Our highways are sold to private foreign entities with income guarantees.  Prisons are being built with income guarantees, while workers’ wages and pensions diminish in buying power or disappear.  Now a new crime of driving under the influence of marijuana has been invented by the Government which the states have to enact and enforce in order for the state Constitutional amendments not be challenged by a Federal agency.  State judges, rather than telling Feds to use their own Courts are using the Supremacy Clause of the Constitutional to ignore state Constitutional amendments.  All to grease the wheels of corruption.  It is time we put a stop to this.


Over the universe, been conditioned thinking from the red and blue, black or White, right or wrong, and others. The companies imposed on us by educators. The press is divided, with the baseball about Pres. Trump. Bull shit, it is about an ideological divide in our population. Not about politics, power. Rich have it, won’t give it up. They have controlled the media propaganda on an unconscionable level. They want us to believe that government is a competitive event between 2 teams. Both teams play the same game, and that is a contest as a Champion. However, the game is rigged.
In his self-praising, lie-filled press conferences and through his actions, Donald Trump continues to treat an ongoing pandemic that has already killed over 10,000 Americans as just another opportunity for weaponizing government into a tool for his own self-aggrandizement. His refusals to acknowledge the pandemic as it spread are responsible for a large number of those deaths and will be responsible for more. He remains absolutely indifferent to who lives or dies, instead obsessing over whether he gets proper praise, credit, and glory. Case in point: his tweet this morning.
“Will be immediately sending 100 Ventilators to Colorado at the request of Senator Gardner!” Trump tweeted. What he’s not saying: His shuddering and incompetent administration previously commandeered 500 ventilators that Colorado had ordered for itself. Now he’ll be giving them only one-fifth of those machines.
There are numerous problems with Trump’s brag here. Trump is giving credit for his decision to send ventilators to up-for-reelection Republican Sen. Cory Gardner—but Trump had previously ignored the requests of the state’s Democratic governor, instead now clearly suggesting that his decision was based on the politics of the person asking. Trump has done this before, last year crediting Sen. Thom Tillis for his decision to declare a national disaster in North Carolina after Hurricane Dorian rather than any of the other state officials begging for the same. Tillis was in a tough reelection battle, as Gardner is now; Trump’s use of national disasters to reward patrons and damage enemies, regardless of what lives he endangers, is apace with his half-authoritarian, half-stupidity-based willingness to use all the rest of government as similar slush fund.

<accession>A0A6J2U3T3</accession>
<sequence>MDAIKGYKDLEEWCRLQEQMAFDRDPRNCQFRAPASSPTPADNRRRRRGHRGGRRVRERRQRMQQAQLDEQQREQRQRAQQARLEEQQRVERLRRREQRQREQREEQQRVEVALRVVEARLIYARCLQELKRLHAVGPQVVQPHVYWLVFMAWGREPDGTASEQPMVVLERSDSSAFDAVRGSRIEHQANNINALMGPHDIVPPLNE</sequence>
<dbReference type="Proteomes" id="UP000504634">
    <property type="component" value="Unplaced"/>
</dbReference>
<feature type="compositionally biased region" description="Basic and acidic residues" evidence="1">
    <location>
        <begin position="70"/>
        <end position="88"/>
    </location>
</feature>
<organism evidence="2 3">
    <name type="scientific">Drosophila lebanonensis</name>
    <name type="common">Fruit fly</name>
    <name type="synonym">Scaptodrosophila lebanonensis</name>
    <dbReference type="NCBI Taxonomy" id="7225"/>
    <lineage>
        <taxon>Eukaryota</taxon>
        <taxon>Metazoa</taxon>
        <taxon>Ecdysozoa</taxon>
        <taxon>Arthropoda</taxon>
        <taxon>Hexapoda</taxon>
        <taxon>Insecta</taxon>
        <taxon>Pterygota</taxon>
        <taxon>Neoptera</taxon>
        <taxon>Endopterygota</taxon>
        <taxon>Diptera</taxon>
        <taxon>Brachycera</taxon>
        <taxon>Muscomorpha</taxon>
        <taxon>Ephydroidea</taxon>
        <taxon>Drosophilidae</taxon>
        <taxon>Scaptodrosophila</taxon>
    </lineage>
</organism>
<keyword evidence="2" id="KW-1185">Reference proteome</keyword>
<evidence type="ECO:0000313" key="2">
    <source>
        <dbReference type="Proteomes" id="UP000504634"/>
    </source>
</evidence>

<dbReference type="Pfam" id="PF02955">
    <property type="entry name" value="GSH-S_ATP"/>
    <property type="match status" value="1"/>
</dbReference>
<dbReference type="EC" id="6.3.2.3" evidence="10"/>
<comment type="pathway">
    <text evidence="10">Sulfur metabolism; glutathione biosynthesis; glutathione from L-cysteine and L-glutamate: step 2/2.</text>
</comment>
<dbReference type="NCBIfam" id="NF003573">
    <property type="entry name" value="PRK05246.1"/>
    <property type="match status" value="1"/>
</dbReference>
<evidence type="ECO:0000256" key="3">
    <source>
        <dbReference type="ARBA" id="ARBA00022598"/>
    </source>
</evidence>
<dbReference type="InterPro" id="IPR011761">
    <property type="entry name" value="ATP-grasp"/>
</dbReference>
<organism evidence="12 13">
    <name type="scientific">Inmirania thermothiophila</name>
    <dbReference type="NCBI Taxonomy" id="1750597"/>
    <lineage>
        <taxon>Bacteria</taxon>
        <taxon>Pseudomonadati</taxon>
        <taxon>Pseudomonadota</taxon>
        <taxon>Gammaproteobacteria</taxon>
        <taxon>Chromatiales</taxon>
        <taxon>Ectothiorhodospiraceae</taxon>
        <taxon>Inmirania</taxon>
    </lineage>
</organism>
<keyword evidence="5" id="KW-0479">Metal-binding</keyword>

But bragging about relinquishing a mere hundred ventilators to Colorado after his government seized five times that number out from under Colorado—that is, if possible, lower.
Last week, CNN reported that Colorado had ordered 500 of the devices, but the manufacturer canceled their order—along with “many” other orders—when Federal Emergency Management Agency officials moved in to buy the same equipment themselves. “States aren’t just competing for ventilators with other states, but also with FEMA,” said CNN’s quoted “congressional source.”
On Friday, Colorado Gov. Jared Polis confirmed the canceled order. “Either work with us, or don’t do anything at all,” he told CNN host Don Lemon. “But this middle ground where they’re buying stuff out from under us, and not telling us what we’re going to get, that’s really challenging to manage our hospital surge and the safety of our health care workers in that kind of environment.”
We still do not know just what, to put it bluntly, the hell the Trump administration is doing in its bizarre procurement efforts. The administration did not make any major attempts to procure emergency medical supplies until just weeks ago, despite the critical urgency and known shortages. After national outrage swelled to levels that could no longer be ignored, Trump’s team (led, in some as-of-yet-inexplicable manner, by Trump son-in-law Jared Kushner) sought to “solve” the problem by reaching down into supply chains to seize materials being procured by states and hospitals themselves—doing nothing to solve the problem of short supply, but helping to further raise prices and spark bidding wars.
For Trump to brag, in the middle of that half-fiasco, half-malevolent clusterf–k, that he is graciously providing a fraction of the supplies his government prevented a state from getting in the first place, is … typical. For Trump, it is typical. We also cannot simply take him at his word that those 100 ventilators will arrive in Colorado; he has lied repeatedly over near-identical things, and will continue to do so.
The 10,000 American deaths and rising have had no impact on him. The depression-level scale of unemployment, as botched testing and slow response led to a need for nationwide stay-at-home orders, have had no impact on him. His metrics remain the same: Which things make him look good, on his television set? Which make him look bad?
He envisions himself as hero-emperor of a crisis of his own making. He will reward his allies, and punish his enemies. Whether 400 missing ventilators will result in deaths does not enter his mind. The supposed United States president hasn’t shown any concern over whether Americans lived or died from the first days of the crisis onward. He pretended it was not happening until he could no longer pretend. He insisted it would be small and trivial until it was large and catastrophic. He says now it will be short, when it is absolutely assured to be long.